Clotrimazole, biotin-11-CTP, and biotin-16-UTP were obtained from Sigma Chemical Company; ketoconazole was from Biomol Research Labs, Inc., itraconazole was from Accurate Chemical and Scientific Corp., Westbury, N.Y., and terbinafine was from TCI, Tokyo, Japan. Amorolfine, fluconazole, voriconazole, and PNU-144248E were synthesized at Pharmacia & Upjohn.
S. cerevisiae BY4743 (a/α his3Δ/his3Δ leu2Δ/leu2Δ +/lys2Δ met15Δ/+ ura3Δ/ura3Δ) and strains 30568 (erg6Δ/erg6Δ in a BY4743 background), 30590 (erg5Δ/erg5Δ in a BY4743 background), and 30788 (erg2Δ/erg2Δ in a BY4743 background) were used. All were obtained from Research Genetics (www.resgen.com).
A 10-ml culture of YPD medium (1% Difco yeast extract, 2% Difco peptone, 2% glucose) was inoculated from a colony and grown overnight at 30°C to saturation. The culture was then diluted to an optical density at 600 nm (OD600) of 0.1, and 50 μl was used to inoculate a 96-well U-bottom culture plate (Costar, Corning, N.Y.) containing 50 μl of twofold serially diluted test compounds (starting at a final concentration of 100 μM in 100 μl). The culture was allowed to grow in the presence of drug for 24 h at 30°C in a SpectraMax Plus (Molecular Dynamics Corp., Sunnyvale, Calif.), and the MIC was determined as the drug concentration in the first well with no growth.
A 40-ml culture of YPD medium was inoculated from a colony and grown overnight at 30°C and 140 rpm to saturation (~1 × 108 to 2 × 108 cells/ml). The culture was diluted 10-fold and allowed to recover from stationary phase for 2 h. In the case of drug-treated cells, drug was then added to each culture at a concentration equivalent to 0.5 times the MIC (concentrations used were 0.6 μM clotrimazole, 25 μM fluconazole, 0.6 μM itraconazole, 4 μM ketoconazole, 0.6 μM PNU-144248E, 0.19 μM voriconazole, 0.1 μM amorolfine, and 50 μM terbinafine), and the cultures were incubated for 90 min. Strains containing mutations were diluted to 2 × 106 cells/ml and harvested at late-logarithmic phase (~5 × 107 cells/ml). Strains 30568 and 30788 were twofold less dense than BY4743 and 30590; the culture volume of these strains was doubled in order to equalize the total number of cells in the preparation. Cells were pelleted at 1,500 rpm at 20°C for 5 min in an IEC (Needham, Mass.) MP4R centrifuge. The pellets were washed with 1 ml of water at 22°C that had previously been treated with diethylpyrocarbonate (DEPC) to inactivate RNases. Cell pellets were placed on ice, and RNA was extracted immediately to minimize change in the expression profile.
RNA preparation and hybridization to Affymetrix (Santa Clara, Calif.) DNA microarrays were performed as described by Wodicka et al. (52). Briefly, cells were harvested, washed with water, and lysed quickly, and RNA was extracted using hot acidic phenol (30). Poly(A)+ RNA was isolated using an Oligotex mRNA kit from Qiagen Inc. (Valencia, Calif.). Double-stranded cDNA was synthesized using the Superscript Choice system (Gibco BRL, Gaithersburg, Md.) and labeled with biotin-11-CTP and biotin-16-UTP with the T7 Megascript System (Ambion Inc., Austin, Tex.) for hybridization to the microarrays. Eleven micrograms of the resulting cRNA was used to probe the four arrays comprising the yeast genome, following the method recommended by Affymetrix Inc. and described by Wodicka et al. (52).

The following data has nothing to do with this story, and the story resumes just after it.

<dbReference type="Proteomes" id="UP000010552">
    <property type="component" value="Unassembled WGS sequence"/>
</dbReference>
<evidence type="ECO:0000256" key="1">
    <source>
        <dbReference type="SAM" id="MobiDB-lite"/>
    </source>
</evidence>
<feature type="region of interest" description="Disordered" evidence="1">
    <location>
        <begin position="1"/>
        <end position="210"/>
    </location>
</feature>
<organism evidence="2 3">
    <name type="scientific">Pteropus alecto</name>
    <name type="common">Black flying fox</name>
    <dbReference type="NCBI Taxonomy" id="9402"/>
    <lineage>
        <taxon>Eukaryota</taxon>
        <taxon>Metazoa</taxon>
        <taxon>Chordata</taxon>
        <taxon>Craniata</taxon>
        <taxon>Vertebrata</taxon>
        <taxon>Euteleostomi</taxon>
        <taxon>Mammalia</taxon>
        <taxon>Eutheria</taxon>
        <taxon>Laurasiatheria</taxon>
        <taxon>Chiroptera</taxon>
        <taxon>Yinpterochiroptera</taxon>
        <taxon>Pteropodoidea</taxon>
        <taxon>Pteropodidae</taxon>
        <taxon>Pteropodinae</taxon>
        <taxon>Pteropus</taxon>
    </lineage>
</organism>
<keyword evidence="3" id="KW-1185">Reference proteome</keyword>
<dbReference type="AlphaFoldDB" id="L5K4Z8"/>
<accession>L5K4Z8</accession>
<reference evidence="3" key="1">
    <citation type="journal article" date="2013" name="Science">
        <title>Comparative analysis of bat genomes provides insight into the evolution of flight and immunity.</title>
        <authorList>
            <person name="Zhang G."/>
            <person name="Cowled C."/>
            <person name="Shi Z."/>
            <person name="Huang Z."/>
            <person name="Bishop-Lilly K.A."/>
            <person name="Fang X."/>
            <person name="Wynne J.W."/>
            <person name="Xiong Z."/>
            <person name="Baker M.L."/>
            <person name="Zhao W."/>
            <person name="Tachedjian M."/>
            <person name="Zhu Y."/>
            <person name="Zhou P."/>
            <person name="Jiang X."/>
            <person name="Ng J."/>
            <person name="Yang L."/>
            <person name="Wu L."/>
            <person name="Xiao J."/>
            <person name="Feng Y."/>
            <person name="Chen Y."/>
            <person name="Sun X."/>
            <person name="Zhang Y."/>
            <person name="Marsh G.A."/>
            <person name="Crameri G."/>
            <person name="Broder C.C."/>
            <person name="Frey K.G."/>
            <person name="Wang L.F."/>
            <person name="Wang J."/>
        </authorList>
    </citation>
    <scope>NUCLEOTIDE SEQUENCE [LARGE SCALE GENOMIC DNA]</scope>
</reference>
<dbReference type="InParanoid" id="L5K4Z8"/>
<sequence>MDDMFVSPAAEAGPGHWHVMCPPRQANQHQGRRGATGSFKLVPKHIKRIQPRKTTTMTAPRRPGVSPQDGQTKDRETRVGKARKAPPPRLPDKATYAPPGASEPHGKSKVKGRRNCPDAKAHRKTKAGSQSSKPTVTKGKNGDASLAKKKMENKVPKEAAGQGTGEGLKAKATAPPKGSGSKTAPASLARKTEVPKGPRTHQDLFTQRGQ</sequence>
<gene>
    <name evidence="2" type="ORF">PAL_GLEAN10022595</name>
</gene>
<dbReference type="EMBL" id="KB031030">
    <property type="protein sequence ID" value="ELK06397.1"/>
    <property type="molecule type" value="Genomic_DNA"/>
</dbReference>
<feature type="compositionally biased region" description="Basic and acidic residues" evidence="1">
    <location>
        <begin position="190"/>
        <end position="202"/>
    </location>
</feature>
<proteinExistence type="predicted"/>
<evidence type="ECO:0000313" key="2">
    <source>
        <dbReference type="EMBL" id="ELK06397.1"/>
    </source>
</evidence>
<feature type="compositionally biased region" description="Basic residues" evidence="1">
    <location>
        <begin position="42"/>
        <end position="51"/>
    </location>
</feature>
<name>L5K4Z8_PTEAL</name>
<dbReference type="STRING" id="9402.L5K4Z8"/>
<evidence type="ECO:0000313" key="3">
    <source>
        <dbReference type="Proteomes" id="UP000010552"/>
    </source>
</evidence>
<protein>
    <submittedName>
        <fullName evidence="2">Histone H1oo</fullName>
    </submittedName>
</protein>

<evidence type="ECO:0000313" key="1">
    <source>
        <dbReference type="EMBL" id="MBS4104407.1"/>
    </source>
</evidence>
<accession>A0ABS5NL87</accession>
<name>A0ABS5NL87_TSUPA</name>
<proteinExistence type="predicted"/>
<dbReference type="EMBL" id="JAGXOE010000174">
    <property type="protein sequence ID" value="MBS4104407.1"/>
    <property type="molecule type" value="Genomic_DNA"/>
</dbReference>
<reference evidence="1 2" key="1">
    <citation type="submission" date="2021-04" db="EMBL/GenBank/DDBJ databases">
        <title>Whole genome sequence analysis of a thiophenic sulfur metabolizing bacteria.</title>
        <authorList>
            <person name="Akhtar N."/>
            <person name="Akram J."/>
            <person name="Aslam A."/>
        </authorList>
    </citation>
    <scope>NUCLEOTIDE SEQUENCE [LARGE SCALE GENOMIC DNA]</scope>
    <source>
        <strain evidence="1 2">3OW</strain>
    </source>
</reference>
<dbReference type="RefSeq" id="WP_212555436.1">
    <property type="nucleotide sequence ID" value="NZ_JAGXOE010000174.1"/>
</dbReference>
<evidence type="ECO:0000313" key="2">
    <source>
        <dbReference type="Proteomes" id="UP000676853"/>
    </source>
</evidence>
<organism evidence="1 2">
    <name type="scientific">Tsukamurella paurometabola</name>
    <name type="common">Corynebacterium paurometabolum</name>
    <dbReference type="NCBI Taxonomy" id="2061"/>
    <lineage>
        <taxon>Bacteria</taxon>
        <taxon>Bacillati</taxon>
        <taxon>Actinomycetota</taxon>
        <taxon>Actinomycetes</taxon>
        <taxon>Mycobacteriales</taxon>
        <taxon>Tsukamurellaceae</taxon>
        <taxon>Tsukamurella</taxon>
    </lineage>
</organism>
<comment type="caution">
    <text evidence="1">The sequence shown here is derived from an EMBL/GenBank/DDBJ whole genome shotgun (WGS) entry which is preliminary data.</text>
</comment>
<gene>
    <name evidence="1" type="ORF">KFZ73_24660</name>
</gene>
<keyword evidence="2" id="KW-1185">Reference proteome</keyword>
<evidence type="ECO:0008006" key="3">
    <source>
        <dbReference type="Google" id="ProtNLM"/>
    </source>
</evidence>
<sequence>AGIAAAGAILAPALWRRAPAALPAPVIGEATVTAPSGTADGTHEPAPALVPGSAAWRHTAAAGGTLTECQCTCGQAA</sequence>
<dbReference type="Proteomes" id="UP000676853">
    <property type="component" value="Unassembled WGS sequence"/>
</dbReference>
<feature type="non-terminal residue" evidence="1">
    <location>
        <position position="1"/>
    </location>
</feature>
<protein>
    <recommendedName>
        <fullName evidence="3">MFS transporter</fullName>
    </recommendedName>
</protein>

Affymetrix microarrays consist of oligonucleotides synthesized in situ. Each open reading frame (ORF) has a number of corresponding oligomers on the microarray, termed a probe set. A probe set consists of a series of probe pairs: oligomers designed to match the ORF sequence and, for each, a corresponding mismatch oligomer designed to serve as a hybridization control. The Affymetrix Genechip algorithm computes the hybridization signal, termed average difference intensity (ADI), for each probe set, and this value was used for analysis. ADI values range from below zero to more than 15,000; values below 1 were changed to 1 prior to analysis.
Experimental (E) ADI values were compared on a gene-by-gene basis to the ADI value in the untreated control (termed the baseline value [BL], the arithmetic average of ADI values for that ORF derived from six replicate data sets of BY4743 growing in mid-log phase in YPD medium). To compensate for differences between chips in a data set, the ADI and the E/BL ratio for each ORF were each divided by the geometric mean of the E/BL ratios for that chip. Data sets were compared visually using Spotfire Pro 3.0 (Spotfire Corp., Cambridge, Mass.) and numerically using MS Excel.
Total RNA was extracted as described above and used as a substrate for quantitative reverse transcription-PCR (qRT-PCR). qRT-PCRs were performed using the Taqman Gold PCR kit and analyzed using a Prism 7700 (Perkin-Elmer [PE] Applied Biosystems, Foster City, Calif.). Threshold values are calculated from the standard deviation of the background signal; Ct (cycles to reach threshold) is the cycle number in which the reaction fluorescence surpassed the threshold value. Experimental values were compared to results from a second PCR carried out in the same tube, primed from TEF1, a translation elongation factor.